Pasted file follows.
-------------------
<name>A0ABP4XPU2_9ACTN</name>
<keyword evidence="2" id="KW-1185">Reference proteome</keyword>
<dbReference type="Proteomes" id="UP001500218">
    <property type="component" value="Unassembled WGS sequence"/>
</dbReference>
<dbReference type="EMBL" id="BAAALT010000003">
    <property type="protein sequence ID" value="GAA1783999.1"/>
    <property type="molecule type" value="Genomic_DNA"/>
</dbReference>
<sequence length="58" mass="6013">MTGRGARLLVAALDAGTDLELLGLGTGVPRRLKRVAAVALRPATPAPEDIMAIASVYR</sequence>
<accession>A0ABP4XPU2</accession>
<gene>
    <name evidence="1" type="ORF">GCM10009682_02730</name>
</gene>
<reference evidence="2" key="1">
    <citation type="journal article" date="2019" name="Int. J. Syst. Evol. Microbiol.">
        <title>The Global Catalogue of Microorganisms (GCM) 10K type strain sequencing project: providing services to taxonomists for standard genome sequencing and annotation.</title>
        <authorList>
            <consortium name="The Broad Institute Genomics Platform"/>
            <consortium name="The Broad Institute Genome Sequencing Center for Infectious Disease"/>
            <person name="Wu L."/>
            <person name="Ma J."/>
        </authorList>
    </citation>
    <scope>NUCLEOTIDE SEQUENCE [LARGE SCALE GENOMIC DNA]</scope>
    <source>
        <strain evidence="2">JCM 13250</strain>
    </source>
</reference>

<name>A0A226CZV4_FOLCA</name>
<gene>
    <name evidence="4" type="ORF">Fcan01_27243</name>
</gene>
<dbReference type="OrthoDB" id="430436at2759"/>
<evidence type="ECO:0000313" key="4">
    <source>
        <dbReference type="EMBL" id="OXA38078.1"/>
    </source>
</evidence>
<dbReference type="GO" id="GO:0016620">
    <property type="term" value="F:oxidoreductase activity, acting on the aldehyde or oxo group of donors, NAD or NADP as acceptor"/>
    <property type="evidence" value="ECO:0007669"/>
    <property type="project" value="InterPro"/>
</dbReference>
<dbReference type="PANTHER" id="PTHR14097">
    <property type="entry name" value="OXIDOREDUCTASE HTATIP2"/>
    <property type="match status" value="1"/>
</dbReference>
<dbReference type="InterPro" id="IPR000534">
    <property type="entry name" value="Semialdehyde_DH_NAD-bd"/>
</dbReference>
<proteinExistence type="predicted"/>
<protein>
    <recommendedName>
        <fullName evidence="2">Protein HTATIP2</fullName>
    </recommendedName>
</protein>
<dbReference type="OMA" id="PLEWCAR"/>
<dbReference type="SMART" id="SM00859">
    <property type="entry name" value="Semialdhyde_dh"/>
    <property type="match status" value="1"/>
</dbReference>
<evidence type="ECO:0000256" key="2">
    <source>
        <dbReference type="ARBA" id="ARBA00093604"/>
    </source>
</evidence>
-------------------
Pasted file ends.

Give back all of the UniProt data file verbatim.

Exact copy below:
<name>A0ABP4XPU2_9ACTN</name>
<keyword evidence="2" id="KW-1185">Reference proteome</keyword>
<dbReference type="Proteomes" id="UP001500218">
    <property type="component" value="Unassembled WGS sequence"/>
</dbReference>
<dbReference type="EMBL" id="BAAALT010000003">
    <property type="protein sequence ID" value="GAA1783999.1"/>
    <property type="molecule type" value="Genomic_DNA"/>
</dbReference>
<sequence length="58" mass="6013">MTGRGARLLVAALDAGTDLELLGLGTGVPRRLKRVAAVALRPATPAPEDIMAIASVYR</sequence>
<accession>A0ABP4XPU2</accession>
<gene>
    <name evidence="1" type="ORF">GCM10009682_02730</name>
</gene>
<reference evidence="2" key="1">
    <citation type="journal article" date="2019" name="Int. J. Syst. Evol. Microbiol.">
        <title>The Global Catalogue of Microorganisms (GCM) 10K type strain sequencing project: providing services to taxonomists for standard genome sequencing and annotation.</title>
        <authorList>
            <consortium name="The Broad Institute Genomics Platform"/>
            <consortium name="The Broad Institute Genome Sequencing Center for Infectious Disease"/>
            <person name="Wu L."/>
            <person name="Ma J."/>
        </authorList>
    </citation>
    <scope>NUCLEOTIDE SEQUENCE [LARGE SCALE GENOMIC DNA]</scope>
    <source>
        <strain evidence="2">JCM 13250</strain>
    </source>
</reference>

<name>A0A226CZV4_FOLCA</name>
<gene>
    <name evidence="4" type="ORF">Fcan01_27243</name>
</gene>
<dbReference type="OrthoDB" id="430436at2759"/>
<evidence type="ECO:0000313" key="4">
    <source>
        <dbReference type="EMBL" id="OXA38078.1"/>
    </source>
</evidence>
<dbReference type="GO" id="GO:0016620">
    <property type="term" value="F:oxidoreductase activity, acting on the aldehyde or oxo group of donors, NAD or NADP as acceptor"/>
    <property type="evidence" value="ECO:0007669"/>
    <property type="project" value="InterPro"/>
</dbReference>
<dbReference type="PANTHER" id="PTHR14097">
    <property type="entry name" value="OXIDOREDUCTASE HTATIP2"/>
    <property type="match status" value="1"/>
</dbReference>
<dbReference type="InterPro" id="IPR000534">
    <property type="entry name" value="Semialdehyde_DH_NAD-bd"/>
</dbReference>
<proteinExistence type="predicted"/>
<protein>
    <recommendedName>
        <fullName evidence="2">Protein HTATIP2</fullName>
    </recommendedName>
</protein>
<dbReference type="OMA" id="PLEWCAR"/>
<dbReference type="SMART" id="SM00859">
    <property type="entry name" value="Semialdhyde_dh"/>
    <property type="match status" value="1"/>
</dbReference>
<evidence type="ECO:0000256" key="2">
    <source>
        <dbReference type="ARBA" id="ARBA00093604"/>
    </source>
</evidence>